An Account of the English Colony in New South Wales, Volume 1 eBook

This eBook from the Gutenberg Project consists of approximately 866 pages of information about An Account of the English Colony in New South Wales, Volume 1.

July.] On the first of this month the Daedalus sailed to convey to Captain Vancouver the provisions and stores which had been required by that officer.  Lieutenant Hanson, the naval agent on board, received the most pointed orders for the ship to return to this port immediately after having executed the service on which she was then going.  The Daedalus was considered as a colonial ship; and nothing but Captain Vancouver’s express requisition to have the stores and provisions which were on board her (the stores being chiefly articles of traffic) sent back to him, to enable him to fulfil the instructions he had received, would have induced the lieutenant-governor, in the present state of the colony, to have parted with her, when it was not improbable that her services might be wanting to procure supplies, and at no very distant period, if ships did not arrive.

The Daedalus being, like other ships which had preceded her, short of hands, the master was permitted to recruit his numbers here, and took with him six convicts, who had served their several terms of transportation, and were of good character; and two seamen, who had been left behind from other ships.  The extensive population of the islands at some of which the Daedalus might have occasion to touch rendered it absolutely necessary that she should be completely manned; as we well knew the readiness with which, at all times, their inhabitants availed themselves of any inferiority or weakness which they might discover among us.

On board of the Daedalus also was embarked a native of this country, who was sent by the lieutenant-governor for the purpose of acquiring our language.  Lieutenant Hanson was directed by no means to leave him at Nootka, but, if he survived the voyage, to bring him back safe to his friends and countrymen.  His native names were Gnung-a gnung-a, Mur-re-mur-gan; but he had for a long time entirely lost them, even among his own people, who called him ‘Collins,’ after the judge-advocate, whose name he had adopted on the first day of his coming among us.  He was a man of a more gentle disposition than most of his associates; and, from the confidence he placed in us, very readily undertook the voyage, although he left behind him a young wife (a sister of Bennillong who accompanied Governor Phillip) of whom he always appeared extremely fond.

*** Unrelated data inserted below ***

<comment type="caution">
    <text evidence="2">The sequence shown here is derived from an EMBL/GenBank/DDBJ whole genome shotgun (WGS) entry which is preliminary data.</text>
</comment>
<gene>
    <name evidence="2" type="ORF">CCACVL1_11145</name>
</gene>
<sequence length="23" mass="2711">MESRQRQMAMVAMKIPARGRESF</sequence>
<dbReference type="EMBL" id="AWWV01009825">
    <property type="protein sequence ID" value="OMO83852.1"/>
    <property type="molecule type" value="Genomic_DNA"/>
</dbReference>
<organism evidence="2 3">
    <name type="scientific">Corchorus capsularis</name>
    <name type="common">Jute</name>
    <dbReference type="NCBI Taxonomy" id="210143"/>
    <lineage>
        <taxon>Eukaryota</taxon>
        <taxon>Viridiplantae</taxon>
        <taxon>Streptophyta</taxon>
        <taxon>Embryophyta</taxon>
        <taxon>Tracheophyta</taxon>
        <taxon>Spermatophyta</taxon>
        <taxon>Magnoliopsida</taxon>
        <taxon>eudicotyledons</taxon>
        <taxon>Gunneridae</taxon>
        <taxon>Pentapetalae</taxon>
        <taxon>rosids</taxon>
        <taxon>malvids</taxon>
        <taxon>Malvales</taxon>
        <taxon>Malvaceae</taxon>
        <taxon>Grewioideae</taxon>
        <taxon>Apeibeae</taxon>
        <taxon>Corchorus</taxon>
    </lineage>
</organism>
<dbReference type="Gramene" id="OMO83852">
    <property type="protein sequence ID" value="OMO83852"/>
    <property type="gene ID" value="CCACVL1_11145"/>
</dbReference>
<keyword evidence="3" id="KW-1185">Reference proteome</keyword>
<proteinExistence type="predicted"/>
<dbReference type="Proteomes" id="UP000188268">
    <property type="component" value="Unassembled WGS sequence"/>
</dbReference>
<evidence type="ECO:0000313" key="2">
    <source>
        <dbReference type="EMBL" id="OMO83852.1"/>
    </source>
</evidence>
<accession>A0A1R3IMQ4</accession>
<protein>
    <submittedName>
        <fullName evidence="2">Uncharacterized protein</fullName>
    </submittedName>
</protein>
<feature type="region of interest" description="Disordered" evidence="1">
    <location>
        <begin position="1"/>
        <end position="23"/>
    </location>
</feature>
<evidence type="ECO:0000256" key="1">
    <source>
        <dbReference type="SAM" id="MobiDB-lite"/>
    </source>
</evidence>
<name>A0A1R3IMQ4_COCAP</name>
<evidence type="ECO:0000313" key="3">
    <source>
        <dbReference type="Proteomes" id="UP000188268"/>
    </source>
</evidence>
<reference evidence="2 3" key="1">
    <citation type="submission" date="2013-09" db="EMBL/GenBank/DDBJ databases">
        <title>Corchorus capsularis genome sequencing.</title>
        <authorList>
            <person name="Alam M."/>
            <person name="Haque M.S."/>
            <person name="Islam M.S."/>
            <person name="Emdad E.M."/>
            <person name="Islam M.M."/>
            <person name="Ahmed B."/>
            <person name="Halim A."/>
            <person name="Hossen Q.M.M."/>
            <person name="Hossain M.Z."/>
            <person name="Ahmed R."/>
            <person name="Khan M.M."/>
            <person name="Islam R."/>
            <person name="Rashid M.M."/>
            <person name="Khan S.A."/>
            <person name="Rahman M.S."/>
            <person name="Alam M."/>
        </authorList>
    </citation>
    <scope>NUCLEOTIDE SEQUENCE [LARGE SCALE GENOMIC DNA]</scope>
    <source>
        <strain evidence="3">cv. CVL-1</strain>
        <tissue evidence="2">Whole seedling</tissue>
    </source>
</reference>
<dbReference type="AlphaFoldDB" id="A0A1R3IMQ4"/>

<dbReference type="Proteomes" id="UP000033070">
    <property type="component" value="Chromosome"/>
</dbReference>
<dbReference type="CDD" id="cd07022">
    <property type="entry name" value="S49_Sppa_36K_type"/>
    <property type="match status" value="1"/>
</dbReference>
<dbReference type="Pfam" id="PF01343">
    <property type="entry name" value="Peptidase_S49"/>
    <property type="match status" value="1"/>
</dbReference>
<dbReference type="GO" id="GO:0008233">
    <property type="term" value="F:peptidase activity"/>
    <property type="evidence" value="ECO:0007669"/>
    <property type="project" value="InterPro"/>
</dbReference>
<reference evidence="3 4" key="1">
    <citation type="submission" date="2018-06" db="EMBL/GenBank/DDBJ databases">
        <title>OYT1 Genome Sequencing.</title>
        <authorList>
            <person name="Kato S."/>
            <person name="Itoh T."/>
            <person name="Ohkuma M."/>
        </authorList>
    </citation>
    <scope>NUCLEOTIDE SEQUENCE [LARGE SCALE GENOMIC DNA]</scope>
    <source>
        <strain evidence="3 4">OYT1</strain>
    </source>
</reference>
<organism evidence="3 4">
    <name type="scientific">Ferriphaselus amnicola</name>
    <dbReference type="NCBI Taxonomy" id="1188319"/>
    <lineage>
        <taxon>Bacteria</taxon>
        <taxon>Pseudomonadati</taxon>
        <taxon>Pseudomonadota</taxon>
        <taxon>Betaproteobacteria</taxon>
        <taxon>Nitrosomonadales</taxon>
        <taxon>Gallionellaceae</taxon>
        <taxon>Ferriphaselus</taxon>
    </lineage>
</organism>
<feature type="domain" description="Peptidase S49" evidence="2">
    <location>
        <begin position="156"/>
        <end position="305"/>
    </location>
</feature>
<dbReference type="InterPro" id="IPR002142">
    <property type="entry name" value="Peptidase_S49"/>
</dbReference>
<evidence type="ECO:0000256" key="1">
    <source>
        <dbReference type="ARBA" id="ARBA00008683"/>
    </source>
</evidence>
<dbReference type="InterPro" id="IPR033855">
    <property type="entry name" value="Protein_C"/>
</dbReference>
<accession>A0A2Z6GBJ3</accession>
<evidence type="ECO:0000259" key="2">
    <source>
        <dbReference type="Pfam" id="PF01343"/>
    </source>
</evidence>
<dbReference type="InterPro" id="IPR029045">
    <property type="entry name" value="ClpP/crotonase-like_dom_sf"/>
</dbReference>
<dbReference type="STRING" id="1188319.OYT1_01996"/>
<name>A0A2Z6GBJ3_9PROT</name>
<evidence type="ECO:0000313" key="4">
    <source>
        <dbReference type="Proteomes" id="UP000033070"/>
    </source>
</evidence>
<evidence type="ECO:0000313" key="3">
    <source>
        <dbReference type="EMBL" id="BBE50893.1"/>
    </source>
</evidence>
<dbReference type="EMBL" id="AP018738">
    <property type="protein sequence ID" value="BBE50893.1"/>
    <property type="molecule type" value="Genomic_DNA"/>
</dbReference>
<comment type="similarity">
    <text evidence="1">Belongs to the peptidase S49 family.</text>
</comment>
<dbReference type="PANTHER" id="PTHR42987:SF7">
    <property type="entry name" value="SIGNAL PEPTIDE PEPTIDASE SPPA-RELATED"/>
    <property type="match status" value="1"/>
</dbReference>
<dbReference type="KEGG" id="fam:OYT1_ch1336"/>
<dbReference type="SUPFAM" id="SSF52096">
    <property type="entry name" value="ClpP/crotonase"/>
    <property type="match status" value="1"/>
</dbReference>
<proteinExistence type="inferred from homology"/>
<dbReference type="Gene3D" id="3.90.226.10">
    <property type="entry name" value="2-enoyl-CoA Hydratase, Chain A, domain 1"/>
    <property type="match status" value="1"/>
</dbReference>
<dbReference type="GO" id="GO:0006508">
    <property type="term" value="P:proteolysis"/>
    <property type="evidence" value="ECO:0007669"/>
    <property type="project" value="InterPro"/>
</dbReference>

On Saturday the 6th the intended change took place in the ration; and it being a week on which pork was to be issued, three pounds of that article were served instead of four.  The other articles remained the same.

The clergyman, who suffered as much inconvenience as other people from the want of a proper place for the performance of divine service, himself undertook to remove the evil, on finding that, from the pressure of other works it was not easy to foresee when a church would be erected.  He accordingly began one under his own inspection, and chose the situation for it at the back of the huts on the east side of the cove.  The front was seventy-three feet by fifteen; and at right angles with the centre projected another building forty feet by fifteen.  The edifice was constructed of strong posts, wattles, and plaster, and was to be thatched.* Much credit was due to the Rev. Mr. Johnson for his personal exertions on this occasion.

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An Account of the English Colony in New South Wales, Volume 1 from Project Gutenberg. Public domain.
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